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Due to two HSBC adverts being “misleading” regarding the company’s efforts to combat climate change, the UK’s advertising regulator has banned them.
According to the Advertising Standards Authority (ASA), HSBC could no longer run ads promoting its plans to reduce harmful emissions.
According to the watchdog, the posters “omitted critical information” regarding HSBC’s operations.
It represents the ASA’s initial response to “greenwashing” by a bank.
According to an HSBC representative, the bank must explain to the public how it contributes to the low-carbon transition to engage its clients and increase public awareness.
By labeling something as eco-friendly, green, or sustainable when it is not, a practice known as “greenwashing,” consumers believe they are doing their part to protect the environment.
The advertisements were seen in Bristol and London last October in the months leading up to the highly anticipated United Nations COP26 climate change summit.
The advertisements described HSBC’s initiatives to plant trees and assist its clients in achieving “net zero” emissions. By reducing emissions and attempting to achieve net zero, greenhouse gases are not added to those already present in the atmosphere.
The ASA claimed that the advertisements left crucial details about HSBC’s role in carbon dioxide and greenhouse gas emissions.
The regulator continued that customers wouldn’t anticipate HSBC to make unqualified claims about its environmentally beneficial operations.
HSBC is financing businesses that contribute significantly to carbon dioxide and other greenhouse gas emissions.
The actions taken by HSBC to combat climate change have recently come under scrutiny.
Campaigners charged in February that HSBC and other banking giants were pouring billions into new oil and gas extraction.
ShareAction, a London-based organization, urged banks to require green plans from fossil fuel companies before funding them. It reported that since 24 central banks joined the Net Zero Banking Alliance, $33 billion in new oil and gas project funding have been approved.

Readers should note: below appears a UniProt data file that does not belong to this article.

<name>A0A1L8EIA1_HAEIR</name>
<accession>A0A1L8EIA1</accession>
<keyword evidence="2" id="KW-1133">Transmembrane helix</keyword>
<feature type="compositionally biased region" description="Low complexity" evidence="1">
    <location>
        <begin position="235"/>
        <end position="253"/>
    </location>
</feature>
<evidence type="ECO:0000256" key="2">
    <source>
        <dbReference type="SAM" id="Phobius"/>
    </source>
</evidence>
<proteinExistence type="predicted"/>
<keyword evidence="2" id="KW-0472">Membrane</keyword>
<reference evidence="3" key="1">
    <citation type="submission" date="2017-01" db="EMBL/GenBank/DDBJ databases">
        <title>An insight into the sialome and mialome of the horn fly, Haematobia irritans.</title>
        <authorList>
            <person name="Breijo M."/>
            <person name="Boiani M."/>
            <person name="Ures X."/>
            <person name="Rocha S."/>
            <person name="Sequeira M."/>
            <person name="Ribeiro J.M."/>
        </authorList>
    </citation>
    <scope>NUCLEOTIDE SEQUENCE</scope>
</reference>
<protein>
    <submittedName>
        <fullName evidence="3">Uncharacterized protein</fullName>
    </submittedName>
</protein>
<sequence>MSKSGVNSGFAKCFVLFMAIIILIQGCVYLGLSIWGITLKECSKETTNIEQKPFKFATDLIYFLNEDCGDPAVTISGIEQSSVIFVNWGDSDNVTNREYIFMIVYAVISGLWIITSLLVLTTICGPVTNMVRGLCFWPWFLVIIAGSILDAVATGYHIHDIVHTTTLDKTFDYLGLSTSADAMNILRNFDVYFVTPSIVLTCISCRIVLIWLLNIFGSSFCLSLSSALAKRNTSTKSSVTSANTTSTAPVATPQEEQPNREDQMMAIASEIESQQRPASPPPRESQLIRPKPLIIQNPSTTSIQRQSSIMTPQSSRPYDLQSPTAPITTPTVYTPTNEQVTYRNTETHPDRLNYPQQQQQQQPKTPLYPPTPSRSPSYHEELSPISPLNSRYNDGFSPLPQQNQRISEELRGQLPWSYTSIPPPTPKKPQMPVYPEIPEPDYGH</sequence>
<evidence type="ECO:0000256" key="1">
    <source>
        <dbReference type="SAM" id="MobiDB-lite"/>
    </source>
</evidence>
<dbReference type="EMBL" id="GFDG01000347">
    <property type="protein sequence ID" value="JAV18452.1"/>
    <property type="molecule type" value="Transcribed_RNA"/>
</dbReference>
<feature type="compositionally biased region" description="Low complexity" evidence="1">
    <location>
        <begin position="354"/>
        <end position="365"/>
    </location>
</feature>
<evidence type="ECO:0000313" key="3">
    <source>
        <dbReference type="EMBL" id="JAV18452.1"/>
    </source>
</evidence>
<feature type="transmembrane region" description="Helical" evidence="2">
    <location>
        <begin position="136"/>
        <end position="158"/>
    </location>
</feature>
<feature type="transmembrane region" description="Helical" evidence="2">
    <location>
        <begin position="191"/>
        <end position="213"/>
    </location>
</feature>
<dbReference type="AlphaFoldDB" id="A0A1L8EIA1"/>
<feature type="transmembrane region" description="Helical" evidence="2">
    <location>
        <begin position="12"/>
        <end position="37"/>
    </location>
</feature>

According to an HSBC representative, the bank was dedicated to helping its customers facilitate a transition toward a low-carbon economy.
Meanwhile, a top HSBC executive in May stirred much debate when he claimed that government figures had exaggerated the risks of climate change.
“There’s always some nut job warning me about the end of the world,” said Stuart Kirk, the asset management division of the bank’s global head of responsible investing.
His position required him to consider how investments might affect social, political, and environmental challenges. He was stationed in London.
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A top HSBC executive has resigned after accusing officials and central bankers of misrepresenting the financial implications of climate change.
There’s always some nut job informing me about the end of the world, claimed Stuart Kirk, the bank’s global head of ethical investing.
Mr. Kirk’s job involves analyzing how investments affect social, environmental, and governance issues.
In his letter, he claimed that during his 27-year career in finance, media, and consultancy, even though he had never failed to put his customers and readers first.
He emphasized the dangers of floods in his speech and stated that he needed to spend his time “looking at something that’s going to happen in 20 or 30 years.”
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